Nintendo released some new videos of its curious cardboard Labo kits. It appears the mini-games included with Labo, not to mention the functionality of the cardboard kits themselves, are more complex than we originally gave them credit for.
The first video outlines everything included in the Nintendo Labo Variety Kit, which is coming on April 27. The games and Toy-Cons packed with the set include an RC car, a fishing rod and the "ocean," a play house, a dirt bike and a track, and a piano with music-making software (all the games are packed on a single card).
The new footage of the ocean, dirt bike, and piano mini-games offer good examples of how there's more depth to Labo than we assumed at first glance. There are dozens of fish to catch in the fishing game, plus you can design and scan your own fish. You can even hook a smaller fish and use it as bait for a big fellah. The dirt bike racing game comes with a surprisingly robust track designer that lets you scan objects as a base for your own courses (please don't scan and drive on your wee-wee). From there, you can continue to edit the tracks and even add weather effects.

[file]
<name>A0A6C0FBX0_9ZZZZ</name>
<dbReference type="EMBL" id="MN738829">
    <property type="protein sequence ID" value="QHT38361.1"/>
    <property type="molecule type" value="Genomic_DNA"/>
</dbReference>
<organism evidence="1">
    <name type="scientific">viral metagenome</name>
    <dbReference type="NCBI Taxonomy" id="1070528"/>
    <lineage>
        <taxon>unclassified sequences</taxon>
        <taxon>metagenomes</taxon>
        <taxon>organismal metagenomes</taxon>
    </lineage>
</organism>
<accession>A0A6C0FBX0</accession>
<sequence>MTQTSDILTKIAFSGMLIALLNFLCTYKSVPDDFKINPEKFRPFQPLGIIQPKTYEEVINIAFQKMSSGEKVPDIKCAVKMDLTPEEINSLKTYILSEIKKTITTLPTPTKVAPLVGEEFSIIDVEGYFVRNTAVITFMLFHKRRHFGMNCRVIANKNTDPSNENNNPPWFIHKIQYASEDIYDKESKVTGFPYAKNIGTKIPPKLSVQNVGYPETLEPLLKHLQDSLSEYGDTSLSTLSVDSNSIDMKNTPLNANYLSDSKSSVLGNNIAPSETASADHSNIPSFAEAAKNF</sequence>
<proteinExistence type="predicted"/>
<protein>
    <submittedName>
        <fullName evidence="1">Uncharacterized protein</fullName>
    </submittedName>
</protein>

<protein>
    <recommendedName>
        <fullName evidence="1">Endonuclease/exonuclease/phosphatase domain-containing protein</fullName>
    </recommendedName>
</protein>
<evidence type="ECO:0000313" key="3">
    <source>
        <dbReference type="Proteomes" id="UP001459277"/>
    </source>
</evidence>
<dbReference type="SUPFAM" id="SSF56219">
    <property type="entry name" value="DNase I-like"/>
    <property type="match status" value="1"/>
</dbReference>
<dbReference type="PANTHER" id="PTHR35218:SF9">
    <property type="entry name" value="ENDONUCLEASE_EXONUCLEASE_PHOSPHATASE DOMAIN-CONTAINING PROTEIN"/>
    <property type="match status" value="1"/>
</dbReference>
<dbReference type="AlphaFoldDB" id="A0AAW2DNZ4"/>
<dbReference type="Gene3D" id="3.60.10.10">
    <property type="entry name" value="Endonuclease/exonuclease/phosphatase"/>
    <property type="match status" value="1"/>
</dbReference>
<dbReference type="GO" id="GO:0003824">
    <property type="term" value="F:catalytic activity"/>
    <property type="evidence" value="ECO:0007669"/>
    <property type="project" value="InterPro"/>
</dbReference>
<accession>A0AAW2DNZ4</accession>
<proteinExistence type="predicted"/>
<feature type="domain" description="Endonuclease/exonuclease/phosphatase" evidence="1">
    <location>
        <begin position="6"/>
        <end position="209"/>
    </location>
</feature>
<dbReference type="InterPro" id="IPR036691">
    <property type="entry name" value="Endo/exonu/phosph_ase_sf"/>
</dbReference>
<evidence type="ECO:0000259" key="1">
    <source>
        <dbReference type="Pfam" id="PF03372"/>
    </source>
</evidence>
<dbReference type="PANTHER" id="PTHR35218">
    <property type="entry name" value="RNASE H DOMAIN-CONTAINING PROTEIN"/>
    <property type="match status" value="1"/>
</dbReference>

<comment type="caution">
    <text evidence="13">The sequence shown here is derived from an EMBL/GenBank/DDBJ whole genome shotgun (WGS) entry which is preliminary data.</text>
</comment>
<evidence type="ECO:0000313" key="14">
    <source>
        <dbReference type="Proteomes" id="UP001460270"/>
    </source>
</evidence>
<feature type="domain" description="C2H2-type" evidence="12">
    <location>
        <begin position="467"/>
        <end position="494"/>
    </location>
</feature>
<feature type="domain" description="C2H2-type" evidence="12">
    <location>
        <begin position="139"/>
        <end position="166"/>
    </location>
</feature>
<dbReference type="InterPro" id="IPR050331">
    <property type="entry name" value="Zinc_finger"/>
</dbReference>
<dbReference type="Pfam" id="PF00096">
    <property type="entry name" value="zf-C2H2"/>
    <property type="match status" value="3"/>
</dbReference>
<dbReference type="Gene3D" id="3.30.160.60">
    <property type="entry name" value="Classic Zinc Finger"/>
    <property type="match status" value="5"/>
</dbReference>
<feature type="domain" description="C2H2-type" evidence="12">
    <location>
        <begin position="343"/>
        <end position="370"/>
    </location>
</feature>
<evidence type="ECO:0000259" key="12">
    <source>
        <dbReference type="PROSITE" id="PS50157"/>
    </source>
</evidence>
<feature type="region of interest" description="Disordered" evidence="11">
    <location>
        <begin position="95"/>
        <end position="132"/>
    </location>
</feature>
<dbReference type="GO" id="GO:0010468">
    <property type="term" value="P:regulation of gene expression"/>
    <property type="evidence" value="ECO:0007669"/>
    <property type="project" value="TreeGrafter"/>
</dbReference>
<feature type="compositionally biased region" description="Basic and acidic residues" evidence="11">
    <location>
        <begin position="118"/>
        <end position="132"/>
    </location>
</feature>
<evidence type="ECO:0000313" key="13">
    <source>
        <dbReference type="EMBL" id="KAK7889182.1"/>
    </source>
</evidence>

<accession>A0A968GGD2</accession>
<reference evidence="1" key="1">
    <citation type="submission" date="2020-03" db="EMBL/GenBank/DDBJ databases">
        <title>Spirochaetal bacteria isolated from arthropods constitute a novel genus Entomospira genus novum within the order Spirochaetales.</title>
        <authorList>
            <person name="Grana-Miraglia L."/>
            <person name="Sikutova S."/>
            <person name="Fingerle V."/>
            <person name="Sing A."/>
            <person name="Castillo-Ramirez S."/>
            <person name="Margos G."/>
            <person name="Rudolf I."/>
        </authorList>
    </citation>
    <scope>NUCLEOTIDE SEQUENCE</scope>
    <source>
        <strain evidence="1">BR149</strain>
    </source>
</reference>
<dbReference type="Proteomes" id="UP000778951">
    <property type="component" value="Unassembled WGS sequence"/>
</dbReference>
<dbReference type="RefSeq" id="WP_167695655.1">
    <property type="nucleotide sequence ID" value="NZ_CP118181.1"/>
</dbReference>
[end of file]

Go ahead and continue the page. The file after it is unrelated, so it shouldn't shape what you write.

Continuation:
The piano is especially impressive. Its software can alter the sounds the keys make, read cut-out wavelengths, and record the songs you put together. Then you can "conduct" your personal concert using a Toy-Con baton. Waving the baton quickly speeds up the tempo, and waving it slowly tones things down.
But Labo's Robot kit might be the real jewel in Nintendo's cardboard experiment. Labo teased its robot suit add-on in its debut trailer, but now we know what it can do. You build your robot shell, then use it to rampage around a city, bashing stuff and racking up a high score. Thrusting your arms out to your sides lets you take flight, which is pretty special—but not as special as squatting to transform into a car. Oh, and that car can also fly, by the way. If that doesn't sound like your childhood fantasy come to life, you can also stand on one foot to grow into a giant 'bot.
Other robot mini-game experiences include driving, shooting, and even going one-on-one Rock 'Em Sock 'Em Robots-style with another fan who has the kit. If you just want to stomp around your living room and pretend you're out for humanity's blood, slotting the Nintendo Switch into your suit will let you execute various robot sounds as you move around. Like the Variety kit, the Robot kit is out on April 27.
I'll still probably give Labo a pass because I don't have kids (though I might steal a turn from my niece or nephews), but it looks like it's going to be a great time for parent- and- kid teams.
The Labo Variety kit will sell for $69 USD, and the Robot kit will sell for $79 USD.